Ties now optional in Parliament after Rawiri Waititi booted out for not wearing one

Speaker Trevor Mallard has announced that ties are no longer mandatory in Parliament.

It comes days after a dress code stoush between him and Māori Party co-leader Rawiri Waititi, which saw Waititi booted out for not wearing a tie.

Mallard said a Standing Orders committee meeting discussed appropriate business attire tonight and a submission on the topic was heard from Te Paati Māori (Māori Party).

“The committee did not reach a consensus but the majority of the committee was in favour of removing a requirement for ties to be part of ‘appropriate business attire’ for males,” he said in a Tweet.

“As Speaker, I am guided by the committee’s discussion and decision, and therefore ties will no longer be considered required as part of ‘appropriate business attire’. I acknowledge those who felt this was an important issue worthy of further consideration.”

In a series of Tweets, Mallard discussed the history of the dress code in Parliament.

Mallard kicked Waititi out of the House on Tuesday afternoon for not wearing a Western-style tie. He was wearing a traditional Māori hei-tiki instead.

During Tuesday’s question time, Waititi tried to ask a question but Mallard told him to sit down as he had made it clear male MPs could only ask questions if they were wearing a tie.

Waititi tried again later and was again shut down by Mallard.

His co-leader, Debbie Ngarewa-Packer, who was wearing a tie, pleaded his case but Mallard did not change his mind and Waititi was booted out of the House.

Speaking to media after being ejected for not wearing a traditional Western-style tie, Waititi said the Speaker’s conduct was now becoming “unconscionable”.

“It’s forcing indigenous people into wearing what I described as a colonial noose.”

He said the tie rule was outdated.

“As far as many New Zealanders are concerned, this is a tie,” he said pointing to his hei-tiki.

“This is a tie to my people, this is a tie to the plight, this is a tie to the very reasons I stand in this place to fight for our rights.”

In an opinion piece, Waititi said the situation was about more than just a tie or taonga.

“This has everything to do with equality,” he wrote.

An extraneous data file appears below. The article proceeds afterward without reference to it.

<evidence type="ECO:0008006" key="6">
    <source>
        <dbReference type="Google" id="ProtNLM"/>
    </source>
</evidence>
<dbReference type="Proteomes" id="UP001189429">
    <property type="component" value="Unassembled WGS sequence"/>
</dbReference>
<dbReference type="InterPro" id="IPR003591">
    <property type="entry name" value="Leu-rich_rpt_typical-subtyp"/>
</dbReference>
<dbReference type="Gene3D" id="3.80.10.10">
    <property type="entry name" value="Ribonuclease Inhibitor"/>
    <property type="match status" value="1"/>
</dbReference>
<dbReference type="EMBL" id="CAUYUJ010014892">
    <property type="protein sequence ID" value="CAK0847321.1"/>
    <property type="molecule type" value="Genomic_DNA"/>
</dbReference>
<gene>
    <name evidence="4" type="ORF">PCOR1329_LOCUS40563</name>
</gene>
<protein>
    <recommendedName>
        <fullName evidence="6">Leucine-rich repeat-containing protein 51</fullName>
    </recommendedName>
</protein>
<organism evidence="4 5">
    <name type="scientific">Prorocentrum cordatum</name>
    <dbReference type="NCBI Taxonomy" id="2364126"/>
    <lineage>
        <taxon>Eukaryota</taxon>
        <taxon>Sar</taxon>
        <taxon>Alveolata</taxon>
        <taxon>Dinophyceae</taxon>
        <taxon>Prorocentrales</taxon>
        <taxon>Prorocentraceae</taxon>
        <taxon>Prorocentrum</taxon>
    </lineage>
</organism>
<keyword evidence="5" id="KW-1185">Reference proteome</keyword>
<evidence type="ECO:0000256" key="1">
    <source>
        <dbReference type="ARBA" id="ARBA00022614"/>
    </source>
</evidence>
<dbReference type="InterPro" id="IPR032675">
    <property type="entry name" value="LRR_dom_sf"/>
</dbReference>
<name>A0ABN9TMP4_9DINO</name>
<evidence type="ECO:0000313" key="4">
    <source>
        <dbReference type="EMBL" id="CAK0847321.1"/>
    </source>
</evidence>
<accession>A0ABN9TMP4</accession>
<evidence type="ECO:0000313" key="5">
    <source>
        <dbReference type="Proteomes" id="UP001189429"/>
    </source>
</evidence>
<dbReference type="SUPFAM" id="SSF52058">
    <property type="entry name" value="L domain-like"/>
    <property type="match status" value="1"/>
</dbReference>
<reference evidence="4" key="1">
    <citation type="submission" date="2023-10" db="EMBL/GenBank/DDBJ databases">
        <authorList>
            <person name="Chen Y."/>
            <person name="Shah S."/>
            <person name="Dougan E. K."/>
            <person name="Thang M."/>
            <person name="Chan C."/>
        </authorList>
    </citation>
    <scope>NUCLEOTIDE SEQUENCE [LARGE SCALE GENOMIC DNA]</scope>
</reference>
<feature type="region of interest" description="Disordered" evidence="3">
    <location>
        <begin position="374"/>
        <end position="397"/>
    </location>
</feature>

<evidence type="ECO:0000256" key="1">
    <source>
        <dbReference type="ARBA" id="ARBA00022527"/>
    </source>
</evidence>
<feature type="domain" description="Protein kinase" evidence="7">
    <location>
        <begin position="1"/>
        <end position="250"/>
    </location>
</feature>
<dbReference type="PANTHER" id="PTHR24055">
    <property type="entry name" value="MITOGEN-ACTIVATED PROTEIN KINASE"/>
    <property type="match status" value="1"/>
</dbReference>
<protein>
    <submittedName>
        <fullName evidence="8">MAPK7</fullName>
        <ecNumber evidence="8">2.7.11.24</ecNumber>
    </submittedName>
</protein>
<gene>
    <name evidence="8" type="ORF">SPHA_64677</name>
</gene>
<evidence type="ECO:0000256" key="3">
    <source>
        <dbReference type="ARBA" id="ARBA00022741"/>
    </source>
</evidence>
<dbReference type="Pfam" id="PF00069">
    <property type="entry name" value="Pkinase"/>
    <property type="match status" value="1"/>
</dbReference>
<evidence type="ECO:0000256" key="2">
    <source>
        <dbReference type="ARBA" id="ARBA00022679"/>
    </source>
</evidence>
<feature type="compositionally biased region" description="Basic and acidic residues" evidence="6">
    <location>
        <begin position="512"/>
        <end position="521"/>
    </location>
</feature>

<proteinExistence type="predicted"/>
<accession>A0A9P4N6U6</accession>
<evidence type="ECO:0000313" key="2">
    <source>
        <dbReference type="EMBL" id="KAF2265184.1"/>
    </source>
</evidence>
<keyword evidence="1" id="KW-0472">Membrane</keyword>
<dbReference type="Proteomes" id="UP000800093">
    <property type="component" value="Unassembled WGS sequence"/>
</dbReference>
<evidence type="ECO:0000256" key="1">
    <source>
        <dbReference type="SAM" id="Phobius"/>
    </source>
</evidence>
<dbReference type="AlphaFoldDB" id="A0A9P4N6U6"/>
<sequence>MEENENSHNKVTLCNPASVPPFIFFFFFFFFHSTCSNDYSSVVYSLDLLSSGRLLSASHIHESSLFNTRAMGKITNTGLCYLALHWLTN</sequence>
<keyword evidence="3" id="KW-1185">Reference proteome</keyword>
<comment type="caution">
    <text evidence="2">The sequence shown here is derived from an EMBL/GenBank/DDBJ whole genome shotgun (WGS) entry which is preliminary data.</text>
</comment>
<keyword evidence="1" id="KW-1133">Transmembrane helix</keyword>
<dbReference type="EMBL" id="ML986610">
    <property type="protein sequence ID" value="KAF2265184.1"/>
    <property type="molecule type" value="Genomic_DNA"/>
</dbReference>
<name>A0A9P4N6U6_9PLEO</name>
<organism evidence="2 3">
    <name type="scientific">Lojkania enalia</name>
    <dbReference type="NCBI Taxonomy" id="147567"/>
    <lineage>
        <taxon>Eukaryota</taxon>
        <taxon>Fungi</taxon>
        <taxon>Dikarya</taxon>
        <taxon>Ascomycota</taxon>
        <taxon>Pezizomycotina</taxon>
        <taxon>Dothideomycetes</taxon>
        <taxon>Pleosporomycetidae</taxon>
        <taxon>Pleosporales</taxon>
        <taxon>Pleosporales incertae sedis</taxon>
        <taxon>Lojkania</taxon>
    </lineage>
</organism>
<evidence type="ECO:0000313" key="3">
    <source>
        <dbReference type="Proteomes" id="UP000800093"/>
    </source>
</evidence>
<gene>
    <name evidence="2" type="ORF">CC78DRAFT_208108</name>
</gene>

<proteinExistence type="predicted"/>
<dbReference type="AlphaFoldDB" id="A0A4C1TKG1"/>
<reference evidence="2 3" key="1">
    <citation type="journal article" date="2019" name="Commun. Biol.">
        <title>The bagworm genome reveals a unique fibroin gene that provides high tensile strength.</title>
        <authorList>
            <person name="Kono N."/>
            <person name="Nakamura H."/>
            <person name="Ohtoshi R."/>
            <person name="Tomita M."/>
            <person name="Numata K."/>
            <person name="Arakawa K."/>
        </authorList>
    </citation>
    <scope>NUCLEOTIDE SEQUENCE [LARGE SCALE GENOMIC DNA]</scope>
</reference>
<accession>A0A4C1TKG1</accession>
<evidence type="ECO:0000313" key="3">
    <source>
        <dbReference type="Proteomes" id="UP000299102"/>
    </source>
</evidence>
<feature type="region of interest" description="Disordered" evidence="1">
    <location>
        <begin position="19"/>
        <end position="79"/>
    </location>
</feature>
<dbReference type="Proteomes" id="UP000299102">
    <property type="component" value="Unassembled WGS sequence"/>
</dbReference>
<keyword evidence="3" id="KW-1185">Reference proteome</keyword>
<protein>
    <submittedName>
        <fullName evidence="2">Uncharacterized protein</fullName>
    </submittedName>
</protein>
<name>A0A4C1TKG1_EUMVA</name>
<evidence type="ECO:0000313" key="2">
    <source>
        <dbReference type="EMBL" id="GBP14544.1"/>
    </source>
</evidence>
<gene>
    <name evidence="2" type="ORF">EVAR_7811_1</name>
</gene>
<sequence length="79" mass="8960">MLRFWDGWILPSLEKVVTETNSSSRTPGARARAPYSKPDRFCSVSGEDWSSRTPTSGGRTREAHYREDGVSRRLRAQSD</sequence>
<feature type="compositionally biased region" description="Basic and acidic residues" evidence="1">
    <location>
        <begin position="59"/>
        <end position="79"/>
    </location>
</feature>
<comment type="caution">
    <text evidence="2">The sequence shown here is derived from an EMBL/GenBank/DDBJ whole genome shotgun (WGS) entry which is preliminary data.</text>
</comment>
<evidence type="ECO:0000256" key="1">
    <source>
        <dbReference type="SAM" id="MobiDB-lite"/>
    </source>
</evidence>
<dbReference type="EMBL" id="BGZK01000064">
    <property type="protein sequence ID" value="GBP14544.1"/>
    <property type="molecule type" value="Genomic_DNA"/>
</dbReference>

He also expressed his disappointment on Twitter after Mallard’s decision.

“My hei-tiki is my tie of choice. It ties me to my tīpuna, whenua, and people. We have made it known that this party will not be subjugated nor assimilated to dated colonial rules,” the MP added.

However, despite yesterday’s incident, when the same events unfolded today, Mallard opted not to stop Waititi from speaking.

Speaking to reporters afterwards, Waititi was clearly pleased with Mallard’s decision.

He said it was a “huge moment, not just for Te Paati Māori (Māori Party), but for my people – this is a huge win for the future of our mokopuna.”

Late last year, Waititi was warned that he faced being ejected from the House if he did not wear a tie, after refusing to wear one, and in his maiden speech to Parliament he said in te reo: “Take the noose from around my neck so that I may sing my song.”

Last year Mallard said he was open to relaxing the rules around ties in the House.

He had asked all MPs for their opinion as to whether or not MPs should be wearing ties in Parliament.

But that feedback came back in the affirmative and the rule stayed.

“A significant majority of members who responded opposed any change to dress standards for the Debating Chamber,” Mallard said at the time.

“Having considered those views, I have decided that no change in current standards is warranted. Business attire, including a jacket and tie for men, remains the required dress standard.”

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